Recusal of a judge for bias

After judgment, the claimants in this case sought permission to proceed with committal proceedings against several of the defendants. One of the defendants (a litigant in person) argued that the judge should recuse himself from hearing that application (and generally with regard to any committal proceedings against him). The defendant argued that this was a case of “apparent bias” because of “a complete overlap” between the issues determined in the judgment and the claimants’ intended committal proceedings. 

Eder J rejected an argument that there was apparent bias in this case. Here there was an “identity of issue” rather than a complete overlap. His judgment had been reached after a full trial and it has been observed in another case that it is appropriate (indeed, preferable) for a trial judge to hear subsequent contempt proceedings. Furthermore, in the words of Rix LJ, “What then is the difference between the judge who bears in mind his own findings and observations, and another judge who reads what the first judge has written, as he must be entitled to do?”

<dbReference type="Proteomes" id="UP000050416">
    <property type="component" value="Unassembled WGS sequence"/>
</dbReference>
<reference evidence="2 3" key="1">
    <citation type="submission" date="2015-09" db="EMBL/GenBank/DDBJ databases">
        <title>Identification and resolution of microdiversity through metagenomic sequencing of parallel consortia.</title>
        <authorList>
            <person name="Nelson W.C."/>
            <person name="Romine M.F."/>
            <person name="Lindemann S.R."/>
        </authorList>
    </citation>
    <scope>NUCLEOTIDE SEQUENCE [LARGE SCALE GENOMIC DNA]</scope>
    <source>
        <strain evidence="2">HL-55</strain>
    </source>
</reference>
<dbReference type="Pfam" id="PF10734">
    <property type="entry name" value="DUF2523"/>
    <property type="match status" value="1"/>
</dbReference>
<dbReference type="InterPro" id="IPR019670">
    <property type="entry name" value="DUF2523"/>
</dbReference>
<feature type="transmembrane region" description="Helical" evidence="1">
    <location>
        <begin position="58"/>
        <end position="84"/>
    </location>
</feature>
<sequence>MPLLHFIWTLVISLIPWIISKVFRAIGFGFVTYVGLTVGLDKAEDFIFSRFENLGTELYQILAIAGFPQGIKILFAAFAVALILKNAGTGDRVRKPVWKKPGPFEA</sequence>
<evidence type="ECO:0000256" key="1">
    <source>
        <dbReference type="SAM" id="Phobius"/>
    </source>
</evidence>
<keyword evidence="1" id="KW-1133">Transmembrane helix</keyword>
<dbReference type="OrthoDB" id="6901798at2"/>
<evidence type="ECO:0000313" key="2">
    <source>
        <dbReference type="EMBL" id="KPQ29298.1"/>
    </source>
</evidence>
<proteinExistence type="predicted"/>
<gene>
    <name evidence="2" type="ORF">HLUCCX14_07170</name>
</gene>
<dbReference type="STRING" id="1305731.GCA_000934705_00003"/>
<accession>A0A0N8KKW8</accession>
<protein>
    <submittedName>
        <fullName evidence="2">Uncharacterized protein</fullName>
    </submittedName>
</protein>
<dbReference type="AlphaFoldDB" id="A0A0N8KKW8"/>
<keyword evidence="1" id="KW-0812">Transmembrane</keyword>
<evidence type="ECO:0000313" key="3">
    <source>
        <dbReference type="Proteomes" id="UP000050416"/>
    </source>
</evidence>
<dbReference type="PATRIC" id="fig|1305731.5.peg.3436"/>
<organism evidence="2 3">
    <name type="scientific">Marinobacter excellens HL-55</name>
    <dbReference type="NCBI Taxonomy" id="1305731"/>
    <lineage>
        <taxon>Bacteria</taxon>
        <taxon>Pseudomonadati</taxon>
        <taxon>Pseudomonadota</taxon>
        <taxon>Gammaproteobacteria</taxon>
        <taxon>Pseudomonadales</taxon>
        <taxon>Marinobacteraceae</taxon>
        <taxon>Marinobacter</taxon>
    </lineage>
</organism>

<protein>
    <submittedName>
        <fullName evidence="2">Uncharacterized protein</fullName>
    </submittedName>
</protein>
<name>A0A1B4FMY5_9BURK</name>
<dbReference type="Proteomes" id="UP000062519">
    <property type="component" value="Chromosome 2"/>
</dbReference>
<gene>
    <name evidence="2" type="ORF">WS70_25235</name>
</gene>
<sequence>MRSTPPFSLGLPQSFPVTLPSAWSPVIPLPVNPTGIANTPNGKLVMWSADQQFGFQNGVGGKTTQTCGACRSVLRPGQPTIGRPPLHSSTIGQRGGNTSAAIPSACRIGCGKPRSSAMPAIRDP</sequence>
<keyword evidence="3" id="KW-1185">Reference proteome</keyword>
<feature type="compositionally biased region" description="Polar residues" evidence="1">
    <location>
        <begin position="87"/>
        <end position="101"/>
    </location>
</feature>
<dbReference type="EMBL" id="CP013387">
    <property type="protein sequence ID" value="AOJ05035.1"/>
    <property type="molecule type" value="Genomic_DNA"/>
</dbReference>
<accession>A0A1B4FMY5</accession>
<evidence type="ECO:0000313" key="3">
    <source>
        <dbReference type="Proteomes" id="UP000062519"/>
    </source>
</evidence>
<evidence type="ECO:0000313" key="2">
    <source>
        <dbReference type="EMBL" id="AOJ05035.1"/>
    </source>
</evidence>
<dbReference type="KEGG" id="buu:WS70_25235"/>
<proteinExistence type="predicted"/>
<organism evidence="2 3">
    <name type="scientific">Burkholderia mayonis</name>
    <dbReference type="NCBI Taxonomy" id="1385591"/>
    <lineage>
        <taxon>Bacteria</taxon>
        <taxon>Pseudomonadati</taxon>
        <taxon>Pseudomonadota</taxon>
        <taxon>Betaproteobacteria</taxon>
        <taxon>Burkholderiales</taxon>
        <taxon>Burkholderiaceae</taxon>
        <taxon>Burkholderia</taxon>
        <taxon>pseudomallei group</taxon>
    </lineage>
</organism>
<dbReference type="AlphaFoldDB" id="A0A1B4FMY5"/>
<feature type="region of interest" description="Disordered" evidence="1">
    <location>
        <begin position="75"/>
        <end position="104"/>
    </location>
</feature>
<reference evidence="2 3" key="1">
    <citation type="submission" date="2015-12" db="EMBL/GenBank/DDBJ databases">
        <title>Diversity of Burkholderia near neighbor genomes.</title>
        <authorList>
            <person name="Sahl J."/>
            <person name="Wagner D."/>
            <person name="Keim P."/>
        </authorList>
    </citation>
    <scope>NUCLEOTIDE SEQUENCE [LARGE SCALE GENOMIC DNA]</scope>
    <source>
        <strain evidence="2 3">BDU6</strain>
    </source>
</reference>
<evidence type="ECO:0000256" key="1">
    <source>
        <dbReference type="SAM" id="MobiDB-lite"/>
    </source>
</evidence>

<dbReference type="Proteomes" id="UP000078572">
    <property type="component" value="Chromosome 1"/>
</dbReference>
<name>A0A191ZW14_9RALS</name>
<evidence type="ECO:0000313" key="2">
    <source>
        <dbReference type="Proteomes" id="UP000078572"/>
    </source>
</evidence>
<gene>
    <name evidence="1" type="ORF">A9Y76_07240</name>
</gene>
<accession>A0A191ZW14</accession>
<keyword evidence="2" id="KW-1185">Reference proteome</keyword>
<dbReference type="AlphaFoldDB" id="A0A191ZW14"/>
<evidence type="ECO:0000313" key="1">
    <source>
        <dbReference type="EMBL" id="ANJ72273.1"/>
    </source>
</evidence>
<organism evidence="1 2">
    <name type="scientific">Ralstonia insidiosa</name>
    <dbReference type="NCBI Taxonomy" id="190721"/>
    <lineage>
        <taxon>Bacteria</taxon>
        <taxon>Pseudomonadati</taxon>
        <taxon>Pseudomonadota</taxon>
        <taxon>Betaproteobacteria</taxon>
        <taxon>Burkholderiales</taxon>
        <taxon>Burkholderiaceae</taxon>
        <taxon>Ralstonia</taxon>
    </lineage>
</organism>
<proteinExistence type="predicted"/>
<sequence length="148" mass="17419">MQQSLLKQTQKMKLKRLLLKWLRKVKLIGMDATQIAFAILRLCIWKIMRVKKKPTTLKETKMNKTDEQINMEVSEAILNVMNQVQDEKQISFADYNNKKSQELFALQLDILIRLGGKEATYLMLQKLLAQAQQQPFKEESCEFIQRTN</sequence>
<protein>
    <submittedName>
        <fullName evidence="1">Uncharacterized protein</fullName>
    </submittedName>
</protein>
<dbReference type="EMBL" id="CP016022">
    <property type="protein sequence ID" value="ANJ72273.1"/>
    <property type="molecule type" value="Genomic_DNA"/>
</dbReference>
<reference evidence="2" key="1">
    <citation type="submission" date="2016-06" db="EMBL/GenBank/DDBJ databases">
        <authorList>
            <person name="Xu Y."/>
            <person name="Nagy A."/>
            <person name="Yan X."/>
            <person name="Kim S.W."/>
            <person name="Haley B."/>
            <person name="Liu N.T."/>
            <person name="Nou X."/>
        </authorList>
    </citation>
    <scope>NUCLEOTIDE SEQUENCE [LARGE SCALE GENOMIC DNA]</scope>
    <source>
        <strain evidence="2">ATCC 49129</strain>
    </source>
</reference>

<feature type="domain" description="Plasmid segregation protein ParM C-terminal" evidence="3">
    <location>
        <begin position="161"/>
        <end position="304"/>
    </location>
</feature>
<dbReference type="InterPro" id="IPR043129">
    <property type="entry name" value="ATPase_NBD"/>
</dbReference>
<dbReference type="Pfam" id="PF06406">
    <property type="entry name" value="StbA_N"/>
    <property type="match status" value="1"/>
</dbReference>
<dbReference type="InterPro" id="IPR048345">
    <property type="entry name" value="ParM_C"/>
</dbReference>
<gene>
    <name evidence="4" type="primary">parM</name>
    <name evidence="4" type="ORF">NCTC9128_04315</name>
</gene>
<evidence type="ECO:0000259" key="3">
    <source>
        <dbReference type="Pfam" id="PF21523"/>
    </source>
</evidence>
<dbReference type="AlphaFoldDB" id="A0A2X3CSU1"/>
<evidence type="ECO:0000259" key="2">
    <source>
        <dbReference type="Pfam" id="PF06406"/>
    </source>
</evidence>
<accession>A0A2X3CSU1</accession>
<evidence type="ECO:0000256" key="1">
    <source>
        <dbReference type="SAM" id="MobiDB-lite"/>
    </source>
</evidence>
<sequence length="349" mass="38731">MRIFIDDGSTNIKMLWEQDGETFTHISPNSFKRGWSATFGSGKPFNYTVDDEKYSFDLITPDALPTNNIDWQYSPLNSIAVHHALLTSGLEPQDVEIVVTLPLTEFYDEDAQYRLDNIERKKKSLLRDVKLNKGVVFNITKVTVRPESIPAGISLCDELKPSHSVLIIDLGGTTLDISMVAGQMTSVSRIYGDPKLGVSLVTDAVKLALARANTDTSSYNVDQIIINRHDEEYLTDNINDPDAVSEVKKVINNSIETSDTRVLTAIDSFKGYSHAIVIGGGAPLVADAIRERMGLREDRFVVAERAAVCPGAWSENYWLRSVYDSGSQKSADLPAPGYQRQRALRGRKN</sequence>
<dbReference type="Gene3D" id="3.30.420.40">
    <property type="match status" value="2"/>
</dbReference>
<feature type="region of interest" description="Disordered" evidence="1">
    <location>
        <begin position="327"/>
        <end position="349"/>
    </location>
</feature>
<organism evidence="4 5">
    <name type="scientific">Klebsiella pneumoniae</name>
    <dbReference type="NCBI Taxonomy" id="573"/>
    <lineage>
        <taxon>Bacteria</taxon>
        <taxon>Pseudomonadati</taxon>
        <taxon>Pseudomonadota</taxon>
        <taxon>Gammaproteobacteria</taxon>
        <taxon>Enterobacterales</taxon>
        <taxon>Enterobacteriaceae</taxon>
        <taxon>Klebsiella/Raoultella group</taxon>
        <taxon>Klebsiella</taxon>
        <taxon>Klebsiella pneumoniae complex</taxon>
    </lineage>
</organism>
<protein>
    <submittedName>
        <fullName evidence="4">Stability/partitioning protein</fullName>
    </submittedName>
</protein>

However, despite that view, Eder J concluded “with extreme reluctance” that he ought to recuse himself, on the basis that the defendant’s argument that he had pre-judged the application was tantamount to an allegation not just of apparent bias, but actual bias too. Although he believed that allegation to be entirely groundless and spurious: “it seems to me that such allegations…are so serious that the appropriate course is that I should recuse myself”. Furthermore, having checked the position with the Commercial Court Listing Office, Eder J was confident that there was unlikely to be unnecessary delay in another Commercial Court judge hearing the application.

COMMENT: Although this decision may well be practical, it is perhaps a little surprising that mere allegations (however groundless) of actual bias (which is very rarely alleged by litigants) should be enough to justify a recusal, especially since there might be a risk that a litigant is making the allegation solely in order to have a further case tried by a judge who will not have formed any (legitimate) personal view about him/her yet.